- All cells contain complex molecular components that fulfil functions necessary for the cell to live
- These components require motion in a very particular order to function almost like an intricate set of dance steps
- Different motions are acquired as the temperature increases
- Each component gains motion at different temperatures
- The order in which this takes place was previously unknown
- New research provides first unified understanding of how each component acquires the necessary motion in the intricate dance required for life
The process behind how the molecular components of living organisms start to move has been explained for the first time in new research published by Science and it is an intricate set of dance steps where the tempo is set by temperature.
Led Dr Józef Lewandowski, of the University of Warwick’s Department of Chemistry, the collaborative group of researchers used a method called Magic Angle Spinning Solid-State NMR Spectroscopy to determine the order in which the components of a protein, called Protein G and commonly found in Streptococcal bacteria, acquired the motion necessary for it function.
The researchers argue that this new understanding could potentially play a role in developing cures for diseases and producing new useful compounds from antibiotics to pesticides.
“In order to carry out their functions, proteins need to move and they bustle constantly inside a cell” explained Dr Lewandowski. “In addition, groups of atoms that make proteins have individual patterns of motion, making the entire protein a system of ceaseless complex movement.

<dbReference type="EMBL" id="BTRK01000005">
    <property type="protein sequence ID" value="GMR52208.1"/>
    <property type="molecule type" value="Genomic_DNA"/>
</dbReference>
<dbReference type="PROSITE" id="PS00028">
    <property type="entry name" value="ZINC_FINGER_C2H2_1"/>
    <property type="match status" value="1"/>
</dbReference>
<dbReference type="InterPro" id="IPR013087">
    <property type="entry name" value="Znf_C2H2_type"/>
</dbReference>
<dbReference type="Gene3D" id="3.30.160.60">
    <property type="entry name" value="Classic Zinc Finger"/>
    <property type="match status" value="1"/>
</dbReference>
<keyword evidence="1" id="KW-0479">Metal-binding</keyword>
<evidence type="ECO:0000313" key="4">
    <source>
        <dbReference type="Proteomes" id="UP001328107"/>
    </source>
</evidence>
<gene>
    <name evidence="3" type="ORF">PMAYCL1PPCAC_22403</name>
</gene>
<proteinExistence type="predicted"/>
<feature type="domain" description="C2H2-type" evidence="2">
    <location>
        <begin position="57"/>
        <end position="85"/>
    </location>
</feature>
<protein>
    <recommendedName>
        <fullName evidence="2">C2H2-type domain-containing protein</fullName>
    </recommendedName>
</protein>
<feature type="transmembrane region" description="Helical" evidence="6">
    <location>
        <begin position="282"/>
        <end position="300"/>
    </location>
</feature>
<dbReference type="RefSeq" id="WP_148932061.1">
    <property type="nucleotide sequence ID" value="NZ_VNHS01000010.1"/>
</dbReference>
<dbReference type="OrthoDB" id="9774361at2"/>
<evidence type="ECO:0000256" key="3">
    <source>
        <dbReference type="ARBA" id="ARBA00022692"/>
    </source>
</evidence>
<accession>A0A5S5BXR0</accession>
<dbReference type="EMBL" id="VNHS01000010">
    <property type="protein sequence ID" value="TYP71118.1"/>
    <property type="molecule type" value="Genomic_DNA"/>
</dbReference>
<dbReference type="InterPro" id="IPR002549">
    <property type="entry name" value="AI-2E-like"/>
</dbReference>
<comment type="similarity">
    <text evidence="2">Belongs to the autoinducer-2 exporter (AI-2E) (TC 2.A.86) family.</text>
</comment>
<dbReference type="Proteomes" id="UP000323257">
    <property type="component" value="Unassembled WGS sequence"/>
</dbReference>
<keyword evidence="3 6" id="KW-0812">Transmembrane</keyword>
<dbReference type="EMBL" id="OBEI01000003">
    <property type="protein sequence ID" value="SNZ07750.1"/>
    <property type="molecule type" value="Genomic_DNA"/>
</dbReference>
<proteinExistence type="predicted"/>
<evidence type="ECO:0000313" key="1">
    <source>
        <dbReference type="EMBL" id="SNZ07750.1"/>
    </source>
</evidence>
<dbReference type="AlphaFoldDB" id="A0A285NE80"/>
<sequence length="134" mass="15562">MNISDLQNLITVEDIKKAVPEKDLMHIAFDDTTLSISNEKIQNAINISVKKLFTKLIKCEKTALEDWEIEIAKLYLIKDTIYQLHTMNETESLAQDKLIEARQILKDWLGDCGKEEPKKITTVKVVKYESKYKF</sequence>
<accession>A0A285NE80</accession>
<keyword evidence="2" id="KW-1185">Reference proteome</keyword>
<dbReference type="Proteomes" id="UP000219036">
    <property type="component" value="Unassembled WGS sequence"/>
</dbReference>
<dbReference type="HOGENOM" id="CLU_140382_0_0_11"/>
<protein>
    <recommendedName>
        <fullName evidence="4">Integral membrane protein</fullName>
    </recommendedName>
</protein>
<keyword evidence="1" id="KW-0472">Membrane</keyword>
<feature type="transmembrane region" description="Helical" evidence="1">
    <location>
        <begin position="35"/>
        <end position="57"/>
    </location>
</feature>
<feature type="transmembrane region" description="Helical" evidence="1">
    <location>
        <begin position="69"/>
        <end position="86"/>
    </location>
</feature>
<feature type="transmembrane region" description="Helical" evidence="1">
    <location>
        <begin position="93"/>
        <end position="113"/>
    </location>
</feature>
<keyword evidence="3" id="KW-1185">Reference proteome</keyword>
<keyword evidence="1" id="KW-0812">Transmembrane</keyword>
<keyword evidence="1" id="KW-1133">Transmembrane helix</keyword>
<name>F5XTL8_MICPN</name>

“With this new research we have been able to determine the hierarchy for the complex network of motions of proteins. This provides us with a key for understanding these biological molecular machines and how they function”.
Dr Lewandowski explains:
“Proteins are in essence tiny machines that perform different jobs in living organisms. These machines require that their parts move in a specific way to accomplish specific tasks, like for example, a drum of a washing machine needs to be able to rotate with a specific speed to wash the clothes properly.
“If the moving parts of proteins do not acquire the appropriate patterns of motions they may either not be able to do what they supposed to or do it incorrectly”.
The collaborative group of researchers, who included Prof. L. Emsley, of EPFL, Lausanne, Switzerland, Dr M. Blackledge, of IBS, Grenoble, France, and Dr M. Halse, of University of York, UK argue that by understanding the order in which motion occurs it is possible to understand what has to happen at a molecular level for a living organism to function.
Whilst the work focused on Protein G, Dr Lewandowski argues that the research potentially provides a universal model that can be applied to the analogous component parts of all organisms.
Reference for original paper:
Lewandowski J.R, Halse ME, Blackledge M, Emsley, L. Direct observation of hierarchical protein dynamics. Science 01 May 2015. 348(6234): 578-581. DOI: 10.1126/science.aaa6111
High res Picture of Dr Józef Lewandowski is available at:
For further information please contact:
Dr Józef Lewandowski, Assistant Professor of Physical Chemistry
Department of Chemistry, University of Warwick
tel: +44 (0) 24761 51355
Peter Dunn, Director of Press and Policy University of Warwick
Tel UK: 024 76523708 office 07767 655860 mobile Tel
Overseas: +44 (0)24 76523708 office +44 (0)7767 655860
PR92 6th May 2015